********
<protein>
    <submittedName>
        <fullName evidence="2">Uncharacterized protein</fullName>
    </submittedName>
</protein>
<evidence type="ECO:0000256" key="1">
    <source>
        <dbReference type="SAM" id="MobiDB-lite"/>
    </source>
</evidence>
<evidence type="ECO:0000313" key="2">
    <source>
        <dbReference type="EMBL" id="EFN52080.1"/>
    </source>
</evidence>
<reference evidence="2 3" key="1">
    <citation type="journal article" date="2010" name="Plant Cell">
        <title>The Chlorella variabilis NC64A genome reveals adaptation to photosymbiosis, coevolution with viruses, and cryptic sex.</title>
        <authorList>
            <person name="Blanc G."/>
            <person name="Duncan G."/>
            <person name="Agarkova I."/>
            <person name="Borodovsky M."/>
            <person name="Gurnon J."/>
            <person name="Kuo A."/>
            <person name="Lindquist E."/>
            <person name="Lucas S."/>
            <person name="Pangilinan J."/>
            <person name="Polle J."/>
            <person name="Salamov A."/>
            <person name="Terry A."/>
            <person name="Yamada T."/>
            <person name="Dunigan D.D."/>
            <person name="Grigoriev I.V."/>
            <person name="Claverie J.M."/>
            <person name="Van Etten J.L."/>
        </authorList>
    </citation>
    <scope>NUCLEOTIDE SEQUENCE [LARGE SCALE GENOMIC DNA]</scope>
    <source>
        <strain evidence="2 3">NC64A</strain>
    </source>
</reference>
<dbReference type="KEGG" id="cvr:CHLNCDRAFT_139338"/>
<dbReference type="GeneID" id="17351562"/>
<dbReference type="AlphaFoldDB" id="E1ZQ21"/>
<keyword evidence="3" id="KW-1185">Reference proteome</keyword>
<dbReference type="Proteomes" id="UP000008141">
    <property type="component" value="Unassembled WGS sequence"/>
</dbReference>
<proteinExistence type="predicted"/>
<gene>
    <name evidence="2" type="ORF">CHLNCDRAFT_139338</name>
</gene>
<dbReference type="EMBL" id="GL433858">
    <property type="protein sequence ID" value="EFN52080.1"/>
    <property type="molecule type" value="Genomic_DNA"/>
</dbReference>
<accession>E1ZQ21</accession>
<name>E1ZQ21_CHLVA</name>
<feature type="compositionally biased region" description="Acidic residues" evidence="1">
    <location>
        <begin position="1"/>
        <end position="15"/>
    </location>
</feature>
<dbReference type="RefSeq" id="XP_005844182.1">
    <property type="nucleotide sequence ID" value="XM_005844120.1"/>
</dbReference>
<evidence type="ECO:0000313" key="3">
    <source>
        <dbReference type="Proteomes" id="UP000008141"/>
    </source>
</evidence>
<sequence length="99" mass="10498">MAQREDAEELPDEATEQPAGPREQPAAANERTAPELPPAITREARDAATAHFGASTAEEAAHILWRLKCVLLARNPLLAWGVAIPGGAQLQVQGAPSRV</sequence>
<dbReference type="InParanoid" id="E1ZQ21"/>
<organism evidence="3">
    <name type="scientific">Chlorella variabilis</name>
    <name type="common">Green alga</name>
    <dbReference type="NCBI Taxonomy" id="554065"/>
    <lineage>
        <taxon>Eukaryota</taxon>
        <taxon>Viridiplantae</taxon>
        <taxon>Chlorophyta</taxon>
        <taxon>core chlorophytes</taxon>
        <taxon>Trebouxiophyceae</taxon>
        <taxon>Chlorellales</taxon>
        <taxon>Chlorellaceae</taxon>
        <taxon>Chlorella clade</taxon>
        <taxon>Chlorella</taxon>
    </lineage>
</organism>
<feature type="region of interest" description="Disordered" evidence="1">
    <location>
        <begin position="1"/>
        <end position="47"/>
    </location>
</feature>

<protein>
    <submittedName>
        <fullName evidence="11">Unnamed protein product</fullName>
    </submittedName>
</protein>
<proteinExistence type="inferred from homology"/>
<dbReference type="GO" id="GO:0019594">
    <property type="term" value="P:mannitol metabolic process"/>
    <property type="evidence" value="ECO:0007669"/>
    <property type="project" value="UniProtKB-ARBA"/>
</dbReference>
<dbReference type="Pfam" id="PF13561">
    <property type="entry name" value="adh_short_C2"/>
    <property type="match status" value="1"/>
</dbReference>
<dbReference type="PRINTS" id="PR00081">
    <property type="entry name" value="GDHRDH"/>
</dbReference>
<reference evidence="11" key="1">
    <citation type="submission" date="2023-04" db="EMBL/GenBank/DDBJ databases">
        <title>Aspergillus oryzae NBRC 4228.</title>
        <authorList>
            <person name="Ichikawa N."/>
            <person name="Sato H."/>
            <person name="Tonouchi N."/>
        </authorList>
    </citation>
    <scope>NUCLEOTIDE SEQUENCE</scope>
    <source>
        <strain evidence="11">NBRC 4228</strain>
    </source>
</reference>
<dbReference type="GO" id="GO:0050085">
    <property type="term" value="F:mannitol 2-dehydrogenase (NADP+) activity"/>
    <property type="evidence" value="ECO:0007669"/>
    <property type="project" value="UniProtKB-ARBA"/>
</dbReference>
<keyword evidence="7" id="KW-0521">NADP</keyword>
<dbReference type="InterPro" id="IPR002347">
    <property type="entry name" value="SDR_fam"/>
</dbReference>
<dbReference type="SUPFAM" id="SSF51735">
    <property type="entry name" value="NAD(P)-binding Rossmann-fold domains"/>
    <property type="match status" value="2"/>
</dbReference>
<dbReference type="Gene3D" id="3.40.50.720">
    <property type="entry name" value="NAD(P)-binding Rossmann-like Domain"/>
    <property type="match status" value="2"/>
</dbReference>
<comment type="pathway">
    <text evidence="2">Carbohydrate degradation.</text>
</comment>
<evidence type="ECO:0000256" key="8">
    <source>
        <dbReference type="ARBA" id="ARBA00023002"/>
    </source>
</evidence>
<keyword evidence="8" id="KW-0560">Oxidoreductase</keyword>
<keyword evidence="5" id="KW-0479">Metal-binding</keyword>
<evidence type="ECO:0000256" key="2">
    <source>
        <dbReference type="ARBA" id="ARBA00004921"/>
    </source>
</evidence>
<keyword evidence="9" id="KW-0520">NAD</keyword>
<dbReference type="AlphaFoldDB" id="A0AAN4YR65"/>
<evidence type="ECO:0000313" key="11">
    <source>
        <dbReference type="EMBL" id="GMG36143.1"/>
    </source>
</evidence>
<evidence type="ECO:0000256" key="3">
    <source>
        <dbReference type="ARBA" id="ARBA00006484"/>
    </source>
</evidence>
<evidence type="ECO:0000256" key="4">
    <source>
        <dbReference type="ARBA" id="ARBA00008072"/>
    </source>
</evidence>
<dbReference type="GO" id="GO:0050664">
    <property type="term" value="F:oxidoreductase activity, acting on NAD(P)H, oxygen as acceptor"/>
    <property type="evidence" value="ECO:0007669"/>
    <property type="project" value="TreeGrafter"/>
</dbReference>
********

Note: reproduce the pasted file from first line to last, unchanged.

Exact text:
<protein>
    <submittedName>
        <fullName evidence="2">Uncharacterized protein</fullName>
    </submittedName>
</protein>
<evidence type="ECO:0000256" key="1">
    <source>
        <dbReference type="SAM" id="MobiDB-lite"/>
    </source>
</evidence>
<evidence type="ECO:0000313" key="2">
    <source>
        <dbReference type="EMBL" id="EFN52080.1"/>
    </source>
</evidence>
<reference evidence="2 3" key="1">
    <citation type="journal article" date="2010" name="Plant Cell">
        <title>The Chlorella variabilis NC64A genome reveals adaptation to photosymbiosis, coevolution with viruses, and cryptic sex.</title>
        <authorList>
            <person name="Blanc G."/>
            <person name="Duncan G."/>
            <person name="Agarkova I."/>
            <person name="Borodovsky M."/>
            <person name="Gurnon J."/>
            <person name="Kuo A."/>
            <person name="Lindquist E."/>
            <person name="Lucas S."/>
            <person name="Pangilinan J."/>
            <person name="Polle J."/>
            <person name="Salamov A."/>
            <person name="Terry A."/>
            <person name="Yamada T."/>
            <person name="Dunigan D.D."/>
            <person name="Grigoriev I.V."/>
            <person name="Claverie J.M."/>
            <person name="Van Etten J.L."/>
        </authorList>
    </citation>
    <scope>NUCLEOTIDE SEQUENCE [LARGE SCALE GENOMIC DNA]</scope>
    <source>
        <strain evidence="2 3">NC64A</strain>
    </source>
</reference>
<dbReference type="KEGG" id="cvr:CHLNCDRAFT_139338"/>
<dbReference type="GeneID" id="17351562"/>
<dbReference type="AlphaFoldDB" id="E1ZQ21"/>
<keyword evidence="3" id="KW-1185">Reference proteome</keyword>
<dbReference type="Proteomes" id="UP000008141">
    <property type="component" value="Unassembled WGS sequence"/>
</dbReference>
<proteinExistence type="predicted"/>
<gene>
    <name evidence="2" type="ORF">CHLNCDRAFT_139338</name>
</gene>
<dbReference type="EMBL" id="GL433858">
    <property type="protein sequence ID" value="EFN52080.1"/>
    <property type="molecule type" value="Genomic_DNA"/>
</dbReference>
<accession>E1ZQ21</accession>
<name>E1ZQ21_CHLVA</name>
<feature type="compositionally biased region" description="Acidic residues" evidence="1">
    <location>
        <begin position="1"/>
        <end position="15"/>
    </location>
</feature>
<dbReference type="RefSeq" id="XP_005844182.1">
    <property type="nucleotide sequence ID" value="XM_005844120.1"/>
</dbReference>
<evidence type="ECO:0000313" key="3">
    <source>
        <dbReference type="Proteomes" id="UP000008141"/>
    </source>
</evidence>
<sequence length="99" mass="10498">MAQREDAEELPDEATEQPAGPREQPAAANERTAPELPPAITREARDAATAHFGASTAEEAAHILWRLKCVLLARNPLLAWGVAIPGGAQLQVQGAPSRV</sequence>
<dbReference type="InParanoid" id="E1ZQ21"/>
<organism evidence="3">
    <name type="scientific">Chlorella variabilis</name>
    <name type="common">Green alga</name>
    <dbReference type="NCBI Taxonomy" id="554065"/>
    <lineage>
        <taxon>Eukaryota</taxon>
        <taxon>Viridiplantae</taxon>
        <taxon>Chlorophyta</taxon>
        <taxon>core chlorophytes</taxon>
        <taxon>Trebouxiophyceae</taxon>
        <taxon>Chlorellales</taxon>
        <taxon>Chlorellaceae</taxon>
        <taxon>Chlorella clade</taxon>
        <taxon>Chlorella</taxon>
    </lineage>
</organism>
<feature type="region of interest" description="Disordered" evidence="1">
    <location>
        <begin position="1"/>
        <end position="47"/>
    </location>
</feature>

<protein>
    <submittedName>
        <fullName evidence="11">Unnamed protein product</fullName>
    </submittedName>
</protein>
<proteinExistence type="inferred from homology"/>
<dbReference type="GO" id="GO:0019594">
    <property type="term" value="P:mannitol metabolic process"/>
    <property type="evidence" value="ECO:0007669"/>
    <property type="project" value="UniProtKB-ARBA"/>
</dbReference>
<dbReference type="Pfam" id="PF13561">
    <property type="entry name" value="adh_short_C2"/>
    <property type="match status" value="1"/>
</dbReference>
<dbReference type="PRINTS" id="PR00081">
    <property type="entry name" value="GDHRDH"/>
</dbReference>
<reference evidence="11" key="1">
    <citation type="submission" date="2023-04" db="EMBL/GenBank/DDBJ databases">
        <title>Aspergillus oryzae NBRC 4228.</title>
        <authorList>
            <person name="Ichikawa N."/>
            <person name="Sato H."/>
            <person name="Tonouchi N."/>
        </authorList>
    </citation>
    <scope>NUCLEOTIDE SEQUENCE</scope>
    <source>
        <strain evidence="11">NBRC 4228</strain>
    </source>
</reference>
<dbReference type="GO" id="GO:0050085">
    <property type="term" value="F:mannitol 2-dehydrogenase (NADP+) activity"/>
    <property type="evidence" value="ECO:0007669"/>
    <property type="project" value="UniProtKB-ARBA"/>
</dbReference>
<keyword evidence="7" id="KW-0521">NADP</keyword>
<dbReference type="InterPro" id="IPR002347">
    <property type="entry name" value="SDR_fam"/>
</dbReference>
<dbReference type="SUPFAM" id="SSF51735">
    <property type="entry name" value="NAD(P)-binding Rossmann-fold domains"/>
    <property type="match status" value="2"/>
</dbReference>
<dbReference type="Gene3D" id="3.40.50.720">
    <property type="entry name" value="NAD(P)-binding Rossmann-like Domain"/>
    <property type="match status" value="2"/>
</dbReference>
<comment type="pathway">
    <text evidence="2">Carbohydrate degradation.</text>
</comment>
<evidence type="ECO:0000256" key="8">
    <source>
        <dbReference type="ARBA" id="ARBA00023002"/>
    </source>
</evidence>
<keyword evidence="8" id="KW-0560">Oxidoreductase</keyword>
<keyword evidence="5" id="KW-0479">Metal-binding</keyword>
<evidence type="ECO:0000256" key="2">
    <source>
        <dbReference type="ARBA" id="ARBA00004921"/>
    </source>
</evidence>
<keyword evidence="9" id="KW-0520">NAD</keyword>
<dbReference type="AlphaFoldDB" id="A0AAN4YR65"/>
<evidence type="ECO:0000313" key="11">
    <source>
        <dbReference type="EMBL" id="GMG36143.1"/>
    </source>
</evidence>
<evidence type="ECO:0000256" key="3">
    <source>
        <dbReference type="ARBA" id="ARBA00006484"/>
    </source>
</evidence>
<evidence type="ECO:0000256" key="4">
    <source>
        <dbReference type="ARBA" id="ARBA00008072"/>
    </source>
</evidence>
<dbReference type="GO" id="GO:0050664">
    <property type="term" value="F:oxidoreductase activity, acting on NAD(P)H, oxygen as acceptor"/>
    <property type="evidence" value="ECO:0007669"/>
    <property type="project" value="TreeGrafter"/>
</dbReference>